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Royal Navy obituary in the Times newspaper
|The Royal Navy ► Obituaries|
The following obituary for Earl of Clanwilliam ( Richard James Meade) appeared in the Times newspaper.
|Obituary in the Times newspaper|
|5 August 1907|
DEATH OF LORD CLANWILLIAM.
We announce with regret the death of Admiral of the Fleet the Earl of Clanwilliam, which occurred at 10 o’clock yesterday morning at Badgemore, Henley-on-Thames, after a brief illness of pneumonia.
Richard James Meade, 4th Earl of Clanwilliam, Admiral of the Fleet, G.C.B., K.C.M.G., was born on October 3, 1832, and, having received his early education at Eton, entered the Navy in November, 1845. So much has been said during the last few years of the possibility or impossibility, desirability or otherwise, of drawing young officers into the Navy from the great public schools, that, without entering into the argument one way or the other, it is well to point out that, as a matter of fact, very many of the most distinguished Naval officers, contemporaries of Lord Clanwilliam, were public schoolmen. Not to name any still living, Commodore Goodenough was from Westminster, and Sir George Tryon from Eton. Young Gilford, as he then was, served his appointed time as cadet and midshipman, and was promoted to be Lieutenant in September, 1852. In 1854 he was a lieutenant of the Impérieuse and served in her during the whole period of the Russian war, Captain Watson, who commanded the Impérieuse, being in command of the advanced squadron, following up the edge of the ice as it retreated up the Gulf of Finland, and ensuring the blockade from the very first, before the navigation was considered open for the larger ships. In 1856, Lord Gilford (he at that time spelt his name in this way), was appointed to the Raleigh, then fitting for China under the command of Commodore Sir Henry Keppel. Keppel had learned of the state of war in the Canton River, and was making every exertion to join the admiral at Hong-kong; but, when within a few hours of her destination, the Raleigh struck on an unknown rock, and became a total wreck. Gilford, with the other officers of the Raleigh, followed the Commodore,and served with him in tenders or boats up the river, taking part in the engagement with the junks in Escape Creek on May 25, and at Fatshan on June 1, 1857. He was afterwards appointed to the Calcutta, the flagship of Sir Michael Seymour, and in December was landed in command of a company of the Naval Brigade before Canton. In the storming of that city, on the 29th, he was severely wounded in the left arm by a gingal ball. He was specially mentioned in the despatches, and was at once, February 26, 1858, promoted to command the Hornet which he took to England. On July 22, 1859, he was further promoted to the rank of captain. From 1862 to 1866 he commanded the Tribune in the Pacific, and, for three years from October, 1868, the Hercules in the Channel. In 1872 he was appointed one of the Naval Aides-de-Camp to the Queen, and to the command of the steam reserve at Portsmouth. With the advent of Disraeli to office in 1874, Gilford was appointed one of the Lords of the Admiralty, and so he continued during the life of that Ministry. On October 7, 1879, he had succeeded to the earldom; and having been promoted to his flag in December, 1876, he was, on quitting the Admiralty in 1880, appointed to the command of the Flying Squadron, which he held for two years. He became a vice-admiral on the July 26, 1881; and from August, 1885, to September, 1886, was Commander-in-Chief on the North American Station, his time being cut short by his promotion to the rank of Admiral on the June 22, 1886.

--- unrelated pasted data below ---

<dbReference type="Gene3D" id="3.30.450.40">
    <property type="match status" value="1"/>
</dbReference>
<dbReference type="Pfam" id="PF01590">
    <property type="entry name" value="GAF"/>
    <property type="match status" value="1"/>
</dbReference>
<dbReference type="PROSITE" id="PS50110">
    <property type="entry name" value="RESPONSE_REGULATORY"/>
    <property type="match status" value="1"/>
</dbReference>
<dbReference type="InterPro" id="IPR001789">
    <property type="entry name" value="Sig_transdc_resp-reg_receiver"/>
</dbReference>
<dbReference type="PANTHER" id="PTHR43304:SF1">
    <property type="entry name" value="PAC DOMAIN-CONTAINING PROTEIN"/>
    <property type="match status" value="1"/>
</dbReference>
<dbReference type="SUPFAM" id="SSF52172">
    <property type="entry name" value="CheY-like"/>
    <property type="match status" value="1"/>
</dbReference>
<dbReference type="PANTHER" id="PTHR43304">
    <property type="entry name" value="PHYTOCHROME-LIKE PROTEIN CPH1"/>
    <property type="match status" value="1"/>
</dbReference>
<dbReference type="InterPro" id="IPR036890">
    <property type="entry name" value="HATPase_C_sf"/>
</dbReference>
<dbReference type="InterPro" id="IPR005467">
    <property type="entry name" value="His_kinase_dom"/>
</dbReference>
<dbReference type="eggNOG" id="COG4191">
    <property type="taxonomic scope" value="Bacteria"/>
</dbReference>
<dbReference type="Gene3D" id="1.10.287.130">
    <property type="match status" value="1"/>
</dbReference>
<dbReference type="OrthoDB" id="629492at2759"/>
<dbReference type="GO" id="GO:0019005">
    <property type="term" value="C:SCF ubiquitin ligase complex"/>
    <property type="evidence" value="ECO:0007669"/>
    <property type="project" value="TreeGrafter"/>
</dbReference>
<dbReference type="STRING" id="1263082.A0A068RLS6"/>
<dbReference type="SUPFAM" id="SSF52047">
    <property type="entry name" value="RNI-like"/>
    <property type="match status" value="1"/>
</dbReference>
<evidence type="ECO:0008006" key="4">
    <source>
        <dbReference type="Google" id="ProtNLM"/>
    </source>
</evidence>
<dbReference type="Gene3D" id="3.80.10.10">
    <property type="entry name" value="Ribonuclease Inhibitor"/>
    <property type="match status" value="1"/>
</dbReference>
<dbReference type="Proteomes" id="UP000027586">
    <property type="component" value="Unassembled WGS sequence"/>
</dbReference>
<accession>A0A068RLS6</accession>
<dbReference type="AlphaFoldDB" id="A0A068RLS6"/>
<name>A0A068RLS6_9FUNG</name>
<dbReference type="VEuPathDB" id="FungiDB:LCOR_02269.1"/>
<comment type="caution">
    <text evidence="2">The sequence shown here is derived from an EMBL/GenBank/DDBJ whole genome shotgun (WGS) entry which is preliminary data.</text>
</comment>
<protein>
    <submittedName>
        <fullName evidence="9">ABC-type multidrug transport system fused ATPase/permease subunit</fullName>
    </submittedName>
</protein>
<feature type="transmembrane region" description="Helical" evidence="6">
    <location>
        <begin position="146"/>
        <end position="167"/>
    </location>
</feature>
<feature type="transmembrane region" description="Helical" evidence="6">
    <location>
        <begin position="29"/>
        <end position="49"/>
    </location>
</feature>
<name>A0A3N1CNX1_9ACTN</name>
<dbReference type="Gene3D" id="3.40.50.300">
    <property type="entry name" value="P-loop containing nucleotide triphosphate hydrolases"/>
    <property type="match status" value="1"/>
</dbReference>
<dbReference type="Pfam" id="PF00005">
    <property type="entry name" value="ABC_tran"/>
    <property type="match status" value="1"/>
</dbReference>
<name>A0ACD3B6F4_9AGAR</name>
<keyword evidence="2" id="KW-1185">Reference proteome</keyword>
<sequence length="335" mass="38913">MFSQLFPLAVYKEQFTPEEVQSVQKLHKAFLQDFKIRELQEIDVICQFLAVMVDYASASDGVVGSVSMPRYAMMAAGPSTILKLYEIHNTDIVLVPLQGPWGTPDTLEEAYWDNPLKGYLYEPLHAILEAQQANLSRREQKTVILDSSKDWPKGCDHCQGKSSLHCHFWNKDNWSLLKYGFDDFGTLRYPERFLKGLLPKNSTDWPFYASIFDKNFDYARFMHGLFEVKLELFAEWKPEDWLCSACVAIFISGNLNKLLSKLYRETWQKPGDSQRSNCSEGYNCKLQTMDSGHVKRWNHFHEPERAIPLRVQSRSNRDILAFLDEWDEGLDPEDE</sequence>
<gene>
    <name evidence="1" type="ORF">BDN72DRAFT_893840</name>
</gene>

On her Majesty’s Jubilee, June 21, 1887, he was nominated a K.C.B. His active service ended with three years as Commander-in-Chief at Portsmouth, June, 1891 - June, 1894. On 20th February, 1895, he was advanced to the rank of Admiral of the Fleet, and on May 25 of the same year, to he a G.C.B. As an officer, and more particularly in his younger days, as Lord Gilford, he posed as a representative of the practical rather than of the theoretical school. He affected the tight, very short jacket, which - forty years ago - was thought the sign of the true British sailor; and a certain roughness of manner, which was at times rather puzzling to his subordinates. Throughout his life, he was before everything a sailor, studious of the interests of the Service and of those under his command, and probably valued his rank as an admiral much more than his titles as Irish earl or English baron.
Lord Clanwilliam married, in 1867, Elizabeth Henrietta, daughter of the late Sir Arthur Edward Kennedy, G.C.M.G., by whom he had four sons - Lord Gillford, who died in 1905, leaving one daughter; Lord Dromore, who succeeds to the title; Lieutenant Herbert Meade, R.N.; and Captain Edward Brabazon Meade, 10th Hussars; and four daughters - Lady Elizabeth Dawson, wife of Captain the Hon. E.S. Dawson, heir presumptive to the Earldom of Dartrey; the Ladies Catherine and Beatrice Meade, and Lady Adelaide Colville, wife of Captain the Hon. Stanley Colville. The new peer was born in 1873 and is a captain in the Royal Horse Guards. He acted for some time as extra A.D.C. to Lord Curzon when Viceroy of India, and served in the South African war, being severely wounded and mentioned in despatches. He is unmarried.
The funeral is expected to take place at Salisbury on Thursday next.